Hello there, first time poster, long time lurker.
I don't intend to start a thread about the benefit of one of these sorts of meditation as opposed to the other, I think that sort of thing gets discussed plenty anyway, but I what I am wondering is if my personal impression of them as I now understand it is correct. I've read over the materials commonly posted here and a variety of others, and I'd appreciate a little feedback if my subjective understanding is up to par or not.
So my general understanding, in short, is that Samatha, meditation with the aim of tranquility or practice of the Jhanas, requires you to concentrate the mind on a single object of meditation (the breath, ect) for the purpose of absorption in it, and thereby the temporary release of the mind from the senses and extraneous thought, during which deeper states of absorption are possible. At a certain point when there is deep absorption into the initial object of meditation accompanied by a pleasant sensation of peacefulness (and the Nimmitta), the attention from the object of meditation is dropped, and all that remains is the absorption in that bliss, at which point you have the 1st Jhana. Of course there would be more beyond that, but as a beginner I'm only worried with the first steps at this point. To summarize the practice even further, it is simply letting go, letting go of more and more and going into further and more subtle states of absorption.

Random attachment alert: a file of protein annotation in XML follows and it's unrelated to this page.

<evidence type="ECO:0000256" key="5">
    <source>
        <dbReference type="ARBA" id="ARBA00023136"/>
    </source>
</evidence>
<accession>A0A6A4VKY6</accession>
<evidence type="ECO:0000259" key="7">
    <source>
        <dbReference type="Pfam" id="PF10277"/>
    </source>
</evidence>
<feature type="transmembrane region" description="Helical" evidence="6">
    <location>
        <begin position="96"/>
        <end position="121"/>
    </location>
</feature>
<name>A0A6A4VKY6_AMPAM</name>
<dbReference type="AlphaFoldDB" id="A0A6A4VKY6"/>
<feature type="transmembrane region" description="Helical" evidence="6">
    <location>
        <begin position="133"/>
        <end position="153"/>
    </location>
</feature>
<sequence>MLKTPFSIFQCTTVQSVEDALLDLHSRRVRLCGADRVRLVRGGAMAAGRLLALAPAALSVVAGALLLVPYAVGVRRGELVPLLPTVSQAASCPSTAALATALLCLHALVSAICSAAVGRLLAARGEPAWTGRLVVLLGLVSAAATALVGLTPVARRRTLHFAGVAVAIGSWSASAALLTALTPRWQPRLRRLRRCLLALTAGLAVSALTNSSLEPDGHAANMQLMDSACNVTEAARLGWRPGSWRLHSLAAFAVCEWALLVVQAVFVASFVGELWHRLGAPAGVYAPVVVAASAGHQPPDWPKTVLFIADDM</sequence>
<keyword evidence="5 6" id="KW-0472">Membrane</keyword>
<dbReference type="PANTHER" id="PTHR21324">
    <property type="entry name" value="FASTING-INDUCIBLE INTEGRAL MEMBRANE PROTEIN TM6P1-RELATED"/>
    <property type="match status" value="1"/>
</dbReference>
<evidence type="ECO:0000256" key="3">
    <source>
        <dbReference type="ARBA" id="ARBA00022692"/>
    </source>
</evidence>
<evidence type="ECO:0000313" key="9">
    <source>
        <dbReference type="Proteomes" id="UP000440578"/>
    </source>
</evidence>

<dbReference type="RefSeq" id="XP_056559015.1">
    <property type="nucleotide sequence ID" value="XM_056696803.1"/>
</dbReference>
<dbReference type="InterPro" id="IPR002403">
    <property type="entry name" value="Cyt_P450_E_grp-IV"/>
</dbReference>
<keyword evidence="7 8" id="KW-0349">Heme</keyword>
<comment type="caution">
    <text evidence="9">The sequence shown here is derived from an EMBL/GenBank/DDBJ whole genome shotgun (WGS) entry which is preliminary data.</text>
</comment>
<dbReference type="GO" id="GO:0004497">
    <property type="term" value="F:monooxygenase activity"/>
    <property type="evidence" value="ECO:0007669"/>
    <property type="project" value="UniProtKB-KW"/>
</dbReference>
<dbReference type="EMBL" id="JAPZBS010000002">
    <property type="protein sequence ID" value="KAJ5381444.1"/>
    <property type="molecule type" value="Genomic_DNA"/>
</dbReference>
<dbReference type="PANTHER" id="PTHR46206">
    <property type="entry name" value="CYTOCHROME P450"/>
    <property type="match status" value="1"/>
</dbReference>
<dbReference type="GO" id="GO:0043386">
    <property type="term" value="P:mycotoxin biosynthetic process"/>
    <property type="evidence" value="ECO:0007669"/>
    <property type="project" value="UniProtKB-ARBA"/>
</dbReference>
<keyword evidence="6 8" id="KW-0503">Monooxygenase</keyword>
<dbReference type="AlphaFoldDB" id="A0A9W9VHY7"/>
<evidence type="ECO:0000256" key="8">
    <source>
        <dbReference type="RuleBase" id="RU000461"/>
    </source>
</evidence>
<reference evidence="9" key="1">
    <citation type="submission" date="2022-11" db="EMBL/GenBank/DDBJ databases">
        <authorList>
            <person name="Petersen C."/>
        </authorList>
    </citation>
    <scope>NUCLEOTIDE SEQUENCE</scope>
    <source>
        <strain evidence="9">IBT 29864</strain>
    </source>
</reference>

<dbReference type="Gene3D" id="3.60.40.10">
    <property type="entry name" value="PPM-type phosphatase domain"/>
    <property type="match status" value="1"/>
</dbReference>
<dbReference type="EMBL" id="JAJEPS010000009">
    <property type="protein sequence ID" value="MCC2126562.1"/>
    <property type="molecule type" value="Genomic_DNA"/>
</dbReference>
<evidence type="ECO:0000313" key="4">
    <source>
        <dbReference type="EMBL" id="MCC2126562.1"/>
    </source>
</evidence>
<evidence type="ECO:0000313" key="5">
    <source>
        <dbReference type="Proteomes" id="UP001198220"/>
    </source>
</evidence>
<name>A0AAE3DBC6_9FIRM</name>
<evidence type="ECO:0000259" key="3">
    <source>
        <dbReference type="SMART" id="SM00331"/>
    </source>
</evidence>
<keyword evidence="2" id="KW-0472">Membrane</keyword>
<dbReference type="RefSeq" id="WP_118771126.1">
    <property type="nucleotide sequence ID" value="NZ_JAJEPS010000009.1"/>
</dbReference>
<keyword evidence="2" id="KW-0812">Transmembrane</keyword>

Then Vipassana, or insight meditation, also tends to begin with the concentration on a single object (often again the breath, as nearly always) and a restriction of unnecessary thought, balanced with an unbiased and unreacting mindful awareness which stays open to whatever facet of experience happens to come into focus at a given moment so that the meditator can clearly watch the the process of whatever the phenomenon in question is, for the purpose of (eventually) seeing the fact of Dukkha, Anicca and Anatta in all processes of existence. When nothing in particular arises into focus the concentration is redirected onto the breath, and during the whole process mindfulness is maintained so that all experiences can be clearly observed as they arise.
So, do I have the gist of these practices correctly understood? For the last month or so I have been trying to take some initial steps into meditation, starting with Samatha practice, since the general consensus seems to be that it is the relative easier of the two to develop without the aid of an actual teacher (though of course I understand that a teacher is better in all cases) and that the concentration developed in Samatha will also be useful when and if I was to begin Vipassana. I plan to get some human instruction and attend a retreat when possible, but for the moment I want to learn what I can with what resources are available, and so the input of you guys would be appreciated.